ITS HOLIDAYS, LETS GO PHISHING*: We’ve all heard the proverb: “Give a man a fish and you feed him for a day. Teach a man to fish and you feed him for a lifetime.” Well now, threat actors don’t even have to exert the effort to phish to land business email accounts. According to an alert published earlier this year by the FBI, Business Email Compromise (BEC) and Email Account Compromise (EAC) have caused US$12 Billion in losses since October 2013. Traditionally, social engineering and intrusion techniques have been the most common ways to gain access to business email accounts and dupe individuals to wire funds to an attacker-controlled account.


These methods play out as follows:

1. Social engineering and email spoofing: Attackers will use social engineering to pose as a colleague or business partner and send fake requests for information or the transfer of funds. These emails can be quite convincing as the attacker makes a significant effort to identify an appropriate victim and register a fake domain, so that at first glance the email appears to belong to a colleague or supplier.

2. Account takeover: Here, attackers use information-stealing malware and key loggers to gain access to and hijack a corporate email account, which they then use to make fraudulent requests to colleagues, accounting departments and suppliers. They can also alter mailbox rules so that the victim’s email messages are forwarded to the attacker, or emails sent by the attacker are deleted from the list of sent emails.

These techniques have served threat actors well for quite some time. But now we are seeing new, more expeditious methods emerge to gain access to business email accounts. Compromised credentials (Usernames & Passwords) being offered on the Dark Web in criminal forums, exposed through third-party compromises (data breaches) , or vulnerable through misconfigured backups and file sharing services, make the opportunity to profit from BEC easier than ever. Email inboxes are also being used not just to request wire transfers, but to steal financially-sensitive information stored within these accounts or to request information from other employees. With declining barriers to entry for BEC, and more ways to monetize this type of fraud, we can expect the losses to continue to rise and perhaps even accelerate in the near term.

Here’s how these alternative methods work:

1. Paying for access. It’s common for accounts to be shared and sold across criminal forums, and the emails of finance departments and CEO/CFOs are no exception. It’s even possible to outsource this work to online actors who will acquire company credentials for a percentage of earnings or a set fee beginning as low as $150.

2. Getting lucky with previously compromised credentials. Individuals will often reuse passwords across multiple accounts. Research has detected more than 33,000 finance department email addresses exposed within a third-party data breach repository - 83 percent of which had passwords associated. With many email and password combinations of finance department email accounts already compromised, cybercriminals can get lucky.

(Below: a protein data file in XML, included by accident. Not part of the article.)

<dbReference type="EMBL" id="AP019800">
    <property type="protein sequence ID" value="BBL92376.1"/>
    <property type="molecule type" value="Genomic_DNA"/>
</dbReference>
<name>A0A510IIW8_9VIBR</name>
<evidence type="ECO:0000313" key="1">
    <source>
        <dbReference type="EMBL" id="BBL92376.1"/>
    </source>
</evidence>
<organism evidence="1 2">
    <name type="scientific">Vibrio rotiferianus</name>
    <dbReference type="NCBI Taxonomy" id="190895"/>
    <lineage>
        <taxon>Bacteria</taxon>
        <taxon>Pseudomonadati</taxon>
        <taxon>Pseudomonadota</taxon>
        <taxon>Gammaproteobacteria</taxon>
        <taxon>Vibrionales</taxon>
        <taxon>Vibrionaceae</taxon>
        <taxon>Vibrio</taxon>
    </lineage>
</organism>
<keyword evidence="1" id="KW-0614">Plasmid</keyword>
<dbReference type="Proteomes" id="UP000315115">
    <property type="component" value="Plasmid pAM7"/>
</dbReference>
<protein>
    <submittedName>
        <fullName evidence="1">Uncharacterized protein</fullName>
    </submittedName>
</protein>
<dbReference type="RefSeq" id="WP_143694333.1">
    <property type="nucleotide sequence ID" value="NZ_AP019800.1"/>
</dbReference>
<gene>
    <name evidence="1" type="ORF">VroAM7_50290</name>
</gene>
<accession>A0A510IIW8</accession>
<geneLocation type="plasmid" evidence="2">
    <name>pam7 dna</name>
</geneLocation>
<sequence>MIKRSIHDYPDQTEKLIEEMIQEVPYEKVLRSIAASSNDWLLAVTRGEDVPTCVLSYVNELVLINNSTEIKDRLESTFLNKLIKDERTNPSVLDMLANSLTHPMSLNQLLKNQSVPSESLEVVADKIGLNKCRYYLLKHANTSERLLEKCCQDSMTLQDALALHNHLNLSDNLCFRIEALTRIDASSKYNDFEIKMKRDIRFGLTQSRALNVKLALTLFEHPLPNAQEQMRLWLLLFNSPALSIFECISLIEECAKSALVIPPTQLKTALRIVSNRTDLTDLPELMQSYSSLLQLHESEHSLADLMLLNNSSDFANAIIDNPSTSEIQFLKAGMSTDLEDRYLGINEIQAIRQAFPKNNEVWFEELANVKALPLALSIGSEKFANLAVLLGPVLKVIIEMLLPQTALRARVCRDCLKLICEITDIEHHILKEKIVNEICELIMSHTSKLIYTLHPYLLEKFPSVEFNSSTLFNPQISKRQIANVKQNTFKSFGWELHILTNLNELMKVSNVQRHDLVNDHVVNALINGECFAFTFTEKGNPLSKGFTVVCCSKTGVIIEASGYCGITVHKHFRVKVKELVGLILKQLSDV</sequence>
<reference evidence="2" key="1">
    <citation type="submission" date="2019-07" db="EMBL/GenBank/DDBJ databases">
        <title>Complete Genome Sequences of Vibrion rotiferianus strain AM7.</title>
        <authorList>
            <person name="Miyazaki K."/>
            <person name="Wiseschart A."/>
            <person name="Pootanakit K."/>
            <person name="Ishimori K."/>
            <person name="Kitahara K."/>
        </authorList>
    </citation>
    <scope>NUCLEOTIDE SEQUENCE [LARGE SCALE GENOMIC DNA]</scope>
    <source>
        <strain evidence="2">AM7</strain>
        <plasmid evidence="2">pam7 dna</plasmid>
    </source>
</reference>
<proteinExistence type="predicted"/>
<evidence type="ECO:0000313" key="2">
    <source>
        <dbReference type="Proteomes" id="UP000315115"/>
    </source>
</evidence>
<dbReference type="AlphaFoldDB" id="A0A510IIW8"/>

3. Searching across misconfigured archives and file stores. Inboxes, particularly those of finance departments and CEO/CFOs, are replete with financially-sensitive information such as contract scans, purchase orders, and payroll and tax documents. This information can be used for fraud or re-sold on forums and marketplaces. Employees and contractors sometimes turn to easy, rather than secure, ways of archiving their emails. We identified that more than 12.5 million email archive files and 50,000 emails that contained “invoice”, “payment” or “purchase order” have been exposed due to unauthenticated or misconfigured file stores.

Regardless of the method attackers use to perform a BEC scam, these seven security measures can help to mitigate the risks.

1. Update your security awareness training content to include the BEC scenario. This should be a part of new hire training, but you should conduct ad-hoc training for this scenario now.

2. Build BEC into your contingency plans, just as you have built ransomware and destructive malware into your incident response/business continuity planning.

3. Work with your wire transfer application vendors to build in manual controls as well as multiple person authorizations to approve significant wire transfers.

4. Monitor for exposed credentials (Usernames/Passwords). This is crucial for your finance department email, but it’s important for all user accounts. Multifactor authentication will also increase the difficulty for attackers to perform account takeovers.

5. Conduct ongoing assessments of your executives’ digital footprints. You can start with using Google Alerts to track new web content related to them.

6. Prevent email archives from being publicly exposed. For services like Server Message Block (SMB), rsync and the File Transfer Protocol (FTP), use a strong, unique password and disable guest or anonymous access and firewall the port off from the Internet. If it needs to be on the Internet or without a password, then make sure you whitelist the IPs which are expressly permitted to access the resource.